Bicycle Security V.2

Location
London
only bike of mine Ive ever caught anyone trying to nick was a folding 26 inch wheel dahon . they'd damn near got through the cheap cable lock. Its now in the back of my car under a blanket. Sister in London has had dozens nicked.
Dozens?
Any pattern to them?
Not a cheap cable lock I hope.
 

Badger_Boom

Senior Member
Location
York
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The chain goes round two bikes, so even if they can break the ground anchor, it's still going to require a huge effort, and a lot of noise, to break the chain.
Noise and effort are a bit of a red herring sadly. A friend lost a motorbike secured to a ground anchor. They had no choice but to site it in a front garden (it was a rented shared property). Thieves simply rocked up in the early hours with a van, manpower and an angle grinder. It probably took seconds to cut it free and they just hoofed it into the van and buggered off. It was never seen again. It probably was noisy, but not loud enough to wake anyone.
 
I don't remember seeing this thread before, and I immediately recognised the two photos with the yellow, orange cryptonite locks and my Reynolds 351 single speed bike ^_^
582864

582865

I still use the yellow lock which is about 2kg together with an Abus Granit-X Plus 540 230mm.

I only take them on my Surly Ogre do it all bike when I have to go into town or to the shops.

582867

Yeah, I'm a bit paranoid :laugh: But I have to say that I don't mind carrying the weight for 2 miles each way, I can relax while I do my errands.

It's funny to see the look on people faces when I start locking up the bike and they have just a thin cable with them....

The technique I was trying to show on the first two original photos can't be used with newer bikes, the tubing is thicker and the locks aren't big enough for that, but the idea behind was not to leave any room for a mini jack, having said that, I've never seeing a report of mini jacks being used in the UK and nowadays thieves use angle grinders.

I keep my bikes bihind locked doors but also with a massive chain anchored to the concrete floor.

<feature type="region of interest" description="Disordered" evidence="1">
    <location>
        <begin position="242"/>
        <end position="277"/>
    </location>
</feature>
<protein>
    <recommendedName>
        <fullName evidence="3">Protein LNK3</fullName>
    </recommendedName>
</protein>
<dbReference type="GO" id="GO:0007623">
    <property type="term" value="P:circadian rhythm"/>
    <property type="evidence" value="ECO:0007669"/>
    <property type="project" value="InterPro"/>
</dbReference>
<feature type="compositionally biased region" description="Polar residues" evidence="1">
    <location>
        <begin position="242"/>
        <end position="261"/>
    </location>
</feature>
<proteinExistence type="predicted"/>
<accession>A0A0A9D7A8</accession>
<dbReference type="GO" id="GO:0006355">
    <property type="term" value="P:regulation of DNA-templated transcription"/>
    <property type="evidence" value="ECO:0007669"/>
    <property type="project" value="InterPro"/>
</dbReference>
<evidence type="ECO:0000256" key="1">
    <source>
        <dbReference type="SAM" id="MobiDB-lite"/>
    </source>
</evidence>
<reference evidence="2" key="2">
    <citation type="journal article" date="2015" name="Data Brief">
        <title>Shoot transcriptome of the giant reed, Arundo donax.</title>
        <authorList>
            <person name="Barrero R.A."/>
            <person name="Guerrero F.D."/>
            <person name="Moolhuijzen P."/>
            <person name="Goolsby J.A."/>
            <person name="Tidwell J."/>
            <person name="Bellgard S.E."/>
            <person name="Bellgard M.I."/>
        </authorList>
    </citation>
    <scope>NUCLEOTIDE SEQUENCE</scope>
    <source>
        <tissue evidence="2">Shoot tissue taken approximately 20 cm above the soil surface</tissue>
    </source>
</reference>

mjr

Comfy armchair to one person & a plank to the next
Thankfully the guy doesn't explain chapter and verse how to pick the lock but you see him do it. Lock? What lock?
An expert, with the ideal tools and an ideal grip on an empty lock, still takes 55s to do the big and 45s to do the small. Like he says, it's probably secure enough for most people for now. Before long, we'll have cheap locks that undo with a radio tag or our phones and all picking attacks will be gone. Instead, we'll be worrying about the lock battery going flat... or the cheap handheld mini plasma cutters.
 

CharleyFarley

Active Member
Location
Florida, USA
I'm in Florida, and bike thieves around here look for unlocked bikes parked outside homes, and just ride off with them. I'm not in the city, though, where most bikes are stolen. I have two bikes in a locked building attached to my home. Each of the bikes has a heavy duty cable lock through the wheels and attached to other things such as a hand cart (dolly). When I'm out on a ride, and I stop at a fast food place for coffee, I have a heavy duty 'D' lock for my fat bike. It fits perfectly around the tire and rim; that makes it unridable. A cable is attached to the 'D' lock to be wrapped around a post. Then I sit inside the fast food place where I can watch the bike in case someone takes an interest in it. I am also armed in case I should have to deal with a belligerent thief. As careful as we may be in securing our bikes, some thieves carry battery-powered grinders that can cut through a chain or 'D' lock in seconds. No self-respecting thief is going to carry bolt cutters.